Here is a quick guide (c is a constant) for the graph of f(x) = x^{2}:
For f(x) + c, the graph will shift up c units, as shown in the diagram below:
y = f(x)
Sometimes, instead of seeing the typical y = mx + b equation, or something similar, you’ll see f(x) = mx + b. Look familiar? Graphs are just another way to show information from a function. Functions show information algebraically and graphs show functions geometrically (as pictures).
Here’s an example. The function f(x) = 3x − 2 is shown graphically as the following:
The reason the SAT includes function questions is to test whether you can figure out the relationship between a function and its graph. To tackle these questions, you need to know that the independent variable, the x, is on the x-axis, and the dependent variable, the f(x), is on the y-axis. For example, if you see a function of f(x) = 7, then you need to understand that this is a graph of a horizontal line where y = 7.
Conversely, f(x) − c will shift the graph down by c units:
For f(x + c), the graph will shift c units to the left:
For f(x − c), the graph will shift to the right by c units:
You may have realized how easy these problems would become if you simply put them into your graphing calculator. If calculator use is allowed, type in the function; if not, remember the four simple rules for transforming graphs.
You could also plug in points to find the correct graph.
Forms of Equations
The SAT will ask questions using two different forms of the equation for a parabola.
The standard form of a parabola equation is:
y = ax^{2} + bx + c
In the standard form of a parabola, the value of a tells whether a parabola opens upwards or downwards (if a is positive, the parabola opens upwards, and if a is negative, the parabola opens downwards).
The vertex form of a parabola equation is:
y = a(x − h)^{2} + k
In the vertex form, the point (h, k) is the vertex of the parabola.
Simply knowing what the vertex form looks like may help you answer a question, like the following example.
29.Which of the following is an equivalent form of the equation of the graph shown in the xy-plane above, from which the coordinates of vertex V can be identified from constants in the equation?
A)y = (x − 2)^{2} − 16
B)y = x(x − 4) − 12
C)y = (x − 6)(x + 2)
D)y = (x + 6)(x − 2)
Here’s How to Crack It
Looking at the graph tells you that the vertex of the parabola is at about (2, −16). Only (A) has the numbers 2 and 16 in it, so it must be the correct answer. If more than one choice had these constants, you could use your knowledge of the vertex form. If you recognize that the question is asking for the vertex form of the equation of the parabola, you can simply select (A), the only choice that actually uses that form. Finally, if you forget the form, you can multiply out the answers to see which of them match the original equation. Of course, the test writers have written the answers such that all but (D) are equivalent, so you would still have to guess from among the remaining three answer choices.
Knowing the vertex of a parabola can help you more easily answer questions about the minimum or maximum value a parabolic function will reach or the x-value that results in that minimum or maximum y-value. Say the last question was a grid-in on the No Calculator section that asked for the x-coordinate of the vertex. You couldn’t graph it to find the vertex, so you’d have to get it into vertex form. Here are the steps to do that.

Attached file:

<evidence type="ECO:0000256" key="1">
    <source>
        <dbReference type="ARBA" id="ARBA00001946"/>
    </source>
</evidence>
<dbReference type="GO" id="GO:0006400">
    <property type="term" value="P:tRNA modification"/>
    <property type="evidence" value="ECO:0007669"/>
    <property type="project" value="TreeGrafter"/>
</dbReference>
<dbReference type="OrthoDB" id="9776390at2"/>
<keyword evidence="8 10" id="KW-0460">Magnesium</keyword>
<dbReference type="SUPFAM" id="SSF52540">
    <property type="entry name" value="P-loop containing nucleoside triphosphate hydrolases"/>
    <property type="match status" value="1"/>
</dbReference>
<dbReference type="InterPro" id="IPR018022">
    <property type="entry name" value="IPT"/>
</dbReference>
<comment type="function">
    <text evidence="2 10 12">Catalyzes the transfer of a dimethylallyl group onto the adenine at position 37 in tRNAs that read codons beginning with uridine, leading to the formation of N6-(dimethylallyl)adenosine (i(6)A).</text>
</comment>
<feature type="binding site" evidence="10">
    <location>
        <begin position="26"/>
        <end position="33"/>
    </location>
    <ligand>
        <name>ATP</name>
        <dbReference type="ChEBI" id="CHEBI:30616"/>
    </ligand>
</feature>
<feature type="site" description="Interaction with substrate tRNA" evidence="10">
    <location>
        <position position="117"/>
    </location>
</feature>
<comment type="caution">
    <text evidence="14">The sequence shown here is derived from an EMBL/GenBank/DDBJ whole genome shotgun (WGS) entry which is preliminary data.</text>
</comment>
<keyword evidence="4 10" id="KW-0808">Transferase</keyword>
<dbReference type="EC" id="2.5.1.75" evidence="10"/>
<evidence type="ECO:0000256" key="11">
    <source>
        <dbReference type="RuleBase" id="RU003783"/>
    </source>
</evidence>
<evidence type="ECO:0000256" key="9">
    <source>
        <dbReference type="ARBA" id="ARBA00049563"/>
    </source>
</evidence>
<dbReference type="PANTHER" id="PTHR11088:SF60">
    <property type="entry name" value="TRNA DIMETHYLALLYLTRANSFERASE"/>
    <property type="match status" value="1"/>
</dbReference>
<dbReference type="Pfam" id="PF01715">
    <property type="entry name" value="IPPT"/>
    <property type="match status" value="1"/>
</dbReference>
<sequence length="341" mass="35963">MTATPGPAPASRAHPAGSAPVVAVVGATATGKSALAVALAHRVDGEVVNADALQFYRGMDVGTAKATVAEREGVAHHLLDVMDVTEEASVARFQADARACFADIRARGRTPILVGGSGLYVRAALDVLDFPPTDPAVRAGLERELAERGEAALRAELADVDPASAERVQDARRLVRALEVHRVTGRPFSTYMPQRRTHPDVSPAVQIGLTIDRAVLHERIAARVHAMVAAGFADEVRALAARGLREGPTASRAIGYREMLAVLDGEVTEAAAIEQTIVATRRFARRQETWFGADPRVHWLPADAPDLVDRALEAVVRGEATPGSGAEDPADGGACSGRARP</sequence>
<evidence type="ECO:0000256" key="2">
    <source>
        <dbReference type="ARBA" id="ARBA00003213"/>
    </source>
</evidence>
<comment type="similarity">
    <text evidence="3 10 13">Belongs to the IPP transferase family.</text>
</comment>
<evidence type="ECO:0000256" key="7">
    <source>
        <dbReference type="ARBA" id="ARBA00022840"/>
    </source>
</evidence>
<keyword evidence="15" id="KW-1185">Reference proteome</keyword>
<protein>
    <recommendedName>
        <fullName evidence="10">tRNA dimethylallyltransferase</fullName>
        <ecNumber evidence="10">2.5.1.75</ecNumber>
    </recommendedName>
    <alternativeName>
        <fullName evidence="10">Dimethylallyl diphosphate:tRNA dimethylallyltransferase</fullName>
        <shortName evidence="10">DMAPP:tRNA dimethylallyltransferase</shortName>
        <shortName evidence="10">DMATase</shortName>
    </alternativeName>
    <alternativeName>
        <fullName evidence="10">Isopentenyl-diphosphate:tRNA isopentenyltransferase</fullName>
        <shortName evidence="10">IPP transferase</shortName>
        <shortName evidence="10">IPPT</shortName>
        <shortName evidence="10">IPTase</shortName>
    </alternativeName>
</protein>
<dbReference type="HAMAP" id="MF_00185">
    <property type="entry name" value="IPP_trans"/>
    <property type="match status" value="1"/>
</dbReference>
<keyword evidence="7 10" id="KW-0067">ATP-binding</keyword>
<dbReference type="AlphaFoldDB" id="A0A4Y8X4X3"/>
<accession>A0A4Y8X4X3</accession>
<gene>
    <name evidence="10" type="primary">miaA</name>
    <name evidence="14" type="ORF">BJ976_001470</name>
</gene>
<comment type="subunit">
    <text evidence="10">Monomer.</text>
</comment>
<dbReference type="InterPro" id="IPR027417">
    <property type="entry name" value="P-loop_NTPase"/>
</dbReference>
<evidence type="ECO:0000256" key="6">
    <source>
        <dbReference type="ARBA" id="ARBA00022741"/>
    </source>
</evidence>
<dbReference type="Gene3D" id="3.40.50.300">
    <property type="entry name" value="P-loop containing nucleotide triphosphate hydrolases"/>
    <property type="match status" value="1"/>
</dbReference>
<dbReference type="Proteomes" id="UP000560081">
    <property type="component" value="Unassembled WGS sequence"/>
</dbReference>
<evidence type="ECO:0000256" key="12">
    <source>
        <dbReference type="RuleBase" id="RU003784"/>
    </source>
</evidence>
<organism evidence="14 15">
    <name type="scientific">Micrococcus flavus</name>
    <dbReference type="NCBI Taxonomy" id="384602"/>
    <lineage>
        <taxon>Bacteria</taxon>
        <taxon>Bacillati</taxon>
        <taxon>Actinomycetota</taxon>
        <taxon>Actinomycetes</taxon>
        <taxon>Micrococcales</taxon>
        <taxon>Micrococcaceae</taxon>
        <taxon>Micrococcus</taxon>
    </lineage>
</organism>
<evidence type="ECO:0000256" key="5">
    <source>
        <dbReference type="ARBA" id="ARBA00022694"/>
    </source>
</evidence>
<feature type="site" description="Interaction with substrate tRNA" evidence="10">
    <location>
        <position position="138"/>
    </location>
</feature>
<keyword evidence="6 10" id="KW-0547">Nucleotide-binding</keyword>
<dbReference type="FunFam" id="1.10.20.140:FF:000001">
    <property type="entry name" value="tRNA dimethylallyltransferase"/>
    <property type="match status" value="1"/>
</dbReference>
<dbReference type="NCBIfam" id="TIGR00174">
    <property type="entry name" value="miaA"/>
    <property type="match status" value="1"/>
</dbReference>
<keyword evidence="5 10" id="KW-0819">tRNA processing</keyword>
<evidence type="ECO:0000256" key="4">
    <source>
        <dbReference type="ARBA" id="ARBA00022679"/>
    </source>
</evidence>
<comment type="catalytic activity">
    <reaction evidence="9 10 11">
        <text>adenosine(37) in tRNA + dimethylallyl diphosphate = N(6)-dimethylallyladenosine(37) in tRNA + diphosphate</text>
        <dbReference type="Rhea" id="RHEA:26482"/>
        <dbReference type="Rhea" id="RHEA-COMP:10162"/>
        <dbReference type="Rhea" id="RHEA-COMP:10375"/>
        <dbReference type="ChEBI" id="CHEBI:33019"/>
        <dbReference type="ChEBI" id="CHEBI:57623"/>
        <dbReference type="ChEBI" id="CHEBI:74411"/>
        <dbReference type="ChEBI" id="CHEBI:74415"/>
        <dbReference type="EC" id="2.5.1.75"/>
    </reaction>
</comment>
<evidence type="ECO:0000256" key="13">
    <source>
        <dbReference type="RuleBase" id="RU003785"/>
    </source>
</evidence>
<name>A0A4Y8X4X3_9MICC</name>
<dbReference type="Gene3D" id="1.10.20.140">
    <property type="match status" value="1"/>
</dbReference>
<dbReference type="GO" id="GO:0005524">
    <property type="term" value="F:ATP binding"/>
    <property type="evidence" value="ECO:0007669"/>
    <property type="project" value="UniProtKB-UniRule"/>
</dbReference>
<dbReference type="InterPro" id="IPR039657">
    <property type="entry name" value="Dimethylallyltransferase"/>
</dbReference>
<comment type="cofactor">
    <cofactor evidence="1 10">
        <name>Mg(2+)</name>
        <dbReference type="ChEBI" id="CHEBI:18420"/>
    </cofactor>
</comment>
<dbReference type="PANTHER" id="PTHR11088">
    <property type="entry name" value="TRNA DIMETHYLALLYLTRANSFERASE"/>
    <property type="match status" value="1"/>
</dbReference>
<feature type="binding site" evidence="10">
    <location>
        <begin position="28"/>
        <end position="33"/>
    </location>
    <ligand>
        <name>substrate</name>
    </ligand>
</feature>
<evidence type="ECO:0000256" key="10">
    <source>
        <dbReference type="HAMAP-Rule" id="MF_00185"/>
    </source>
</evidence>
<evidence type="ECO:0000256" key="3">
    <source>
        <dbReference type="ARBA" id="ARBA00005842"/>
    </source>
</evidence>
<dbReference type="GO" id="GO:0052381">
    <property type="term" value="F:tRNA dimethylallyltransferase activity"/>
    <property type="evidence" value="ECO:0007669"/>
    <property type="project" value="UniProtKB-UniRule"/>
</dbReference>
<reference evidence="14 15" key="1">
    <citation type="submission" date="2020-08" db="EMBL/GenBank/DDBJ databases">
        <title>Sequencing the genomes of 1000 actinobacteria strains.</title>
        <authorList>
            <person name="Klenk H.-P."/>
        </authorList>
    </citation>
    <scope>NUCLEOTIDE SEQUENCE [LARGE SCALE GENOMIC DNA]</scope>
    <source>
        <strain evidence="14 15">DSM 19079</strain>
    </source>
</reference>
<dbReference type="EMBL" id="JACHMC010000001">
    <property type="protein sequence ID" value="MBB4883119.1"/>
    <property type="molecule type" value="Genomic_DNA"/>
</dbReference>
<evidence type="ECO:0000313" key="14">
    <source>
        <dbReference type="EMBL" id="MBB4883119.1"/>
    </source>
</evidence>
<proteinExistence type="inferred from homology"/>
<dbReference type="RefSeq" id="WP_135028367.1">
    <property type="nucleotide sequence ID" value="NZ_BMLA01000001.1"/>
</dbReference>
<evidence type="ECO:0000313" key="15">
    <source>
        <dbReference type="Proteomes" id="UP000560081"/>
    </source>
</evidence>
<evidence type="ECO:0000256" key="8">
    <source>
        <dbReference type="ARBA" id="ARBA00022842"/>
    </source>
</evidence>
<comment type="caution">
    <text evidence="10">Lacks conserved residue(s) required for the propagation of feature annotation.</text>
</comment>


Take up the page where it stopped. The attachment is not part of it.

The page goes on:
To convert a parabola equation in the standard form to the vertex form, complete the square.
1.Make y = 0, and move any constants over to the left side of the equation.
2.Take half of the coefficient on the x-term, square it, and add it to both sides of the equation.
3.Convert the x terms and the number on the right to square form: (x − h)^{2}.
4.Move the constant on the left back over to the right and set it equal to y again.
For the equation in the last question, you would make it 0 = x^{2} − 4x − 12, then 12 = x^{2} − 4x. You’d add 4 to both sides to get 16 = x^{2} − 4x + 4, then convert the right side to the square form to get 16 = (x − 2)^{2}. Finally, you’d move the 16 back over and set it equal to y to get y = (x − 2)^{2} − 16.
The SAT will also ask questions about the equation of a circle in the xy-plane.
The equation of a circle is:
(x − h)^{2} + (y − k)^{2} = r^{2}
In the circle equation, the center of the circle is the point (h, k), and the radius of the circle is r.
Let’s look at a question that tests the use of the circle equation.
26.Which of the following is the equation of a circle with center (2, 0) and a radius with endpoint ?
A)(x − 2)^{2} + y^{2} = 4
B)(x + 2)^{2} + y^{2} = 4
C)(x − 2)^{2} + y^{2} = 16
D)(x + 2)^{2} + y^{2} = 16
Here’s How to Crack It
Start by building what you know of the circle formula: if the center is at point (2, 0), then the circle equation will be (x − 2)^{2} + (y − 0)^{2} = r^{2}, or more simply, (x − 2)^{2} + y^{2} = r^{2}. So eliminate (B) and (D) because they do not match.
Now calculate the radius of the circle. Find the distance between points (2, 0) and (5, ) by drawing a right triangle. The base of the right triangle will be the difference between the x values of 5 and 2, so the base of the right triangle is 3. The height of the right triangle will be the difference between the y values, which is . Use the Pythagorean theorem to find the hypotenuse of the triangle, which will be the distance between the points (and, therefore, the length of the radius). So, r^{2} = 3^{2} + ()^{2} = 9 + 7 = 16. Since you have the value of r^{2}, which is 16, use POE to eliminate (A) and select (C).